Goldfischgedächtnis (Goldfish Memory)

Hardcover , 21 x 13 cm
192 pages
€ 19.00


Everything in these stories revolves around plot; after the first few lines Schwitter’s characters become vivid and lively; her sentences are simple and unadorned. And they are definitely plots worth telling: Most of the stories deal with encounters: an incredibly touching and artful narration about a writer who brings her dead friend back to life by letting her dictate the story; the little boy’s horror when his Halloween wishes actually come true; the experiences of a waitress with her guests at closing time… Monique Schwitter creates an almost physical intensity between reader and text that betrays her skilful eye, her rapt ear and her acute sense of the comic.

Rights sold to:
English (Parthian)
Frensh (Edition d’en Bas)
Slovenian (LUD Literatura)
Russian (Text Publishers)


»Whoever picks up these stories and believes in the powerful images they create will realize that they touch the very core of our existence.« (Wiener Zeitung)

»A book you just won’t want to put down.« (Tiroler Tageszeitung)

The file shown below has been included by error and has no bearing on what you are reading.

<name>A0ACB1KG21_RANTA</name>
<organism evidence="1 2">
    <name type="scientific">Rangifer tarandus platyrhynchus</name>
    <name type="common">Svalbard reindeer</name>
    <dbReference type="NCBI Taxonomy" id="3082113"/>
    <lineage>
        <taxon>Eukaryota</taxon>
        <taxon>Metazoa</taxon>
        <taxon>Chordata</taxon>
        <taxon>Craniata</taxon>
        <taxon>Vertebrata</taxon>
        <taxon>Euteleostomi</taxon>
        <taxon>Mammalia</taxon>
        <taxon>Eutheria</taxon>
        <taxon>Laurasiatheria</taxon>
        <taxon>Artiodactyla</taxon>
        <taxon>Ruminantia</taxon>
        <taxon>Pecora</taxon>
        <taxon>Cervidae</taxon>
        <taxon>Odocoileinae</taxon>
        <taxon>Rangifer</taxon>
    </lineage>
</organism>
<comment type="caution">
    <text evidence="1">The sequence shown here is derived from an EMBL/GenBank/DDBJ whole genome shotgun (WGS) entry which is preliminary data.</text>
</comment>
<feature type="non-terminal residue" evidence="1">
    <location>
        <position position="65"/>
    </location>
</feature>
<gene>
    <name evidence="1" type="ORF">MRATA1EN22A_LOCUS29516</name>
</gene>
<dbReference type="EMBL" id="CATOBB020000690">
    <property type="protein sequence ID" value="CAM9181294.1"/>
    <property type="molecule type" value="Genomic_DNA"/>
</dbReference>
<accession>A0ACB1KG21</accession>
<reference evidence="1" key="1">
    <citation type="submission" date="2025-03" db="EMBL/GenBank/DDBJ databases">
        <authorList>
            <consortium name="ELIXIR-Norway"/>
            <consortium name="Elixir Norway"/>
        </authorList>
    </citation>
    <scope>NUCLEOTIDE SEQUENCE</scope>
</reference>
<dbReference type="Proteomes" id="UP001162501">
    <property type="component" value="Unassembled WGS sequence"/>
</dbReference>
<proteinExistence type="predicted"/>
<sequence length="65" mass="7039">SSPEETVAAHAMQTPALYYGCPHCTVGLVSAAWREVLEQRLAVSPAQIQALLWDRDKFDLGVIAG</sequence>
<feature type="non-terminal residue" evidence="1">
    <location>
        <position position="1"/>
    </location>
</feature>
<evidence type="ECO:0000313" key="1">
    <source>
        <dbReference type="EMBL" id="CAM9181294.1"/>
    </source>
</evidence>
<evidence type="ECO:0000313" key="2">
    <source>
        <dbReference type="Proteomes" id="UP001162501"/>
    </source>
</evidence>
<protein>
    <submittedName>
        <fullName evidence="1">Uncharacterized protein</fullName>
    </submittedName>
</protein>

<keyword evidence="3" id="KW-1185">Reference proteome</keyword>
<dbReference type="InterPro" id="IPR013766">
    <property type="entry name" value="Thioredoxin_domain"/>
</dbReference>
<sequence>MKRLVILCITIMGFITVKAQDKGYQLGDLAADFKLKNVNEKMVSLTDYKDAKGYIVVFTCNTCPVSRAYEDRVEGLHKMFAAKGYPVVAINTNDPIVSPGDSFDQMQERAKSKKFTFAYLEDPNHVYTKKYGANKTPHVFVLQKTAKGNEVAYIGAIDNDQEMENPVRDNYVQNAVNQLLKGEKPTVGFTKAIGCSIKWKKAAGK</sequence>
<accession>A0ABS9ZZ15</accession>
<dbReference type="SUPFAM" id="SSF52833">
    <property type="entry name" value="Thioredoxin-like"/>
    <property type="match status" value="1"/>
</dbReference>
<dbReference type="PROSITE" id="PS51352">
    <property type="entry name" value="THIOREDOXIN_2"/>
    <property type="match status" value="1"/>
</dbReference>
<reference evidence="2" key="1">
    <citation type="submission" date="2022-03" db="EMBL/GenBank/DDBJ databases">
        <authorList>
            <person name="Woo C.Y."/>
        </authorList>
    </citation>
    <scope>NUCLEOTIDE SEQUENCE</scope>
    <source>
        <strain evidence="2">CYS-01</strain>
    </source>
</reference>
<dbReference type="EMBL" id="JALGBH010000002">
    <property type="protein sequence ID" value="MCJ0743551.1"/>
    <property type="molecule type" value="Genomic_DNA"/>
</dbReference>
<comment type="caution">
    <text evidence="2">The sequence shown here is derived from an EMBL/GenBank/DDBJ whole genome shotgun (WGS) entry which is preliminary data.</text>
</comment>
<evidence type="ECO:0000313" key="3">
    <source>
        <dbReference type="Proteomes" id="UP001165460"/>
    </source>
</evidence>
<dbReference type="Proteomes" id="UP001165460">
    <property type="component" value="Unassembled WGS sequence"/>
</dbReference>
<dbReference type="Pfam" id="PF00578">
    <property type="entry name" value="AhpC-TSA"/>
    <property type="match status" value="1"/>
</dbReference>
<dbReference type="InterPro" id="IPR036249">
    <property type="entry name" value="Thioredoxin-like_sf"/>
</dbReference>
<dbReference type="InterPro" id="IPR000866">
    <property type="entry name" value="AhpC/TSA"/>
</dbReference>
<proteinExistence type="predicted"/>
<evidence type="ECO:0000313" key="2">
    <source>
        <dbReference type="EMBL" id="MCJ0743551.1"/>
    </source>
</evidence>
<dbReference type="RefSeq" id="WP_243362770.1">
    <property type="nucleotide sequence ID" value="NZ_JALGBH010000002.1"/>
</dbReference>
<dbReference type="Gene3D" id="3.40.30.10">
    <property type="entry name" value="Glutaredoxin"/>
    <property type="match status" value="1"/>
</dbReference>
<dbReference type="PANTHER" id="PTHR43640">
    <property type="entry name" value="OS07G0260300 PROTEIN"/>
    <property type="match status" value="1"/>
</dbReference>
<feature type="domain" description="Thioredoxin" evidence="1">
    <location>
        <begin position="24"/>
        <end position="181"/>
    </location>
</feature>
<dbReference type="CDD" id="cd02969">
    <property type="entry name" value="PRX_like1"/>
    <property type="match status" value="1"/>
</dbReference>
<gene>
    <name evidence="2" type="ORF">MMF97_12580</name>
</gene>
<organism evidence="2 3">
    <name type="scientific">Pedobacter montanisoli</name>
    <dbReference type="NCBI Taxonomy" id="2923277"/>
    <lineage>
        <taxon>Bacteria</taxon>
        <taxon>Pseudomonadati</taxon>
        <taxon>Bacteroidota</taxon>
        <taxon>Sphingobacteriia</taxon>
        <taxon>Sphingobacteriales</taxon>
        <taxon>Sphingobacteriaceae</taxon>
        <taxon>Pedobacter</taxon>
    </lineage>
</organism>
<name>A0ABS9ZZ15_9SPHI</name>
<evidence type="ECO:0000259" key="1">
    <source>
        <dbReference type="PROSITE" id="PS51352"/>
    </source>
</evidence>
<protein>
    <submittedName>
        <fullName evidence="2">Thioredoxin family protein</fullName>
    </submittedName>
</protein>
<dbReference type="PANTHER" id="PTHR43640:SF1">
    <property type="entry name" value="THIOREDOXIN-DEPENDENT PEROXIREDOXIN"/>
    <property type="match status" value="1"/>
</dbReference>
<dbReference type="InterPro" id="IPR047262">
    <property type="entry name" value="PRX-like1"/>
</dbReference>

»An author who has found a literary tone that calls for attention. Wondrously imaginative stories that tell the reader how powerfully fresh, at times tongue-in-cheek bold, how breathtakingly pretty and pretty complicated life is.« (jury rating for the grant of the Neumayer Foundation 2011)

»Vertigo is the title of one of the stories in Monique Schwitter’s collection Goldfischgedächtnis (Goldfish Memory). And you might well become dizzy when you read these unusual short stories. Are they true or not? ›Whether this story is true, I don’t know, but I’ve heard it so often, I can’t imagine it wouldn’t be.‹ In the fifteen stories making up this collection, the characters often find themselves on shaky ground. Things are not easy for them: on the contrary. In the end all they want is a secure place in an insecure world. These stories are above all about the struggle to survive. The characters take things to extremes, to where tragedy and comedy, hope and hopelessness, life and death, clash. A man sits in a hotel room and reads and reads, until reading takes over his life and becomes more real than reality. A small boy is shocked when his father grants his Halloween wishes. An actress complains that she remembers all the lines of all the parts she has ever had to learn in her life: ›I’ve forgotten the technique of forgetting my lines!‹ She is forced to remember everything. Remembering and forgetting are recurring themes in these intricately crafted stories.« (12 SWISS BOOKS, recommended for translation by PRO HELVETIA)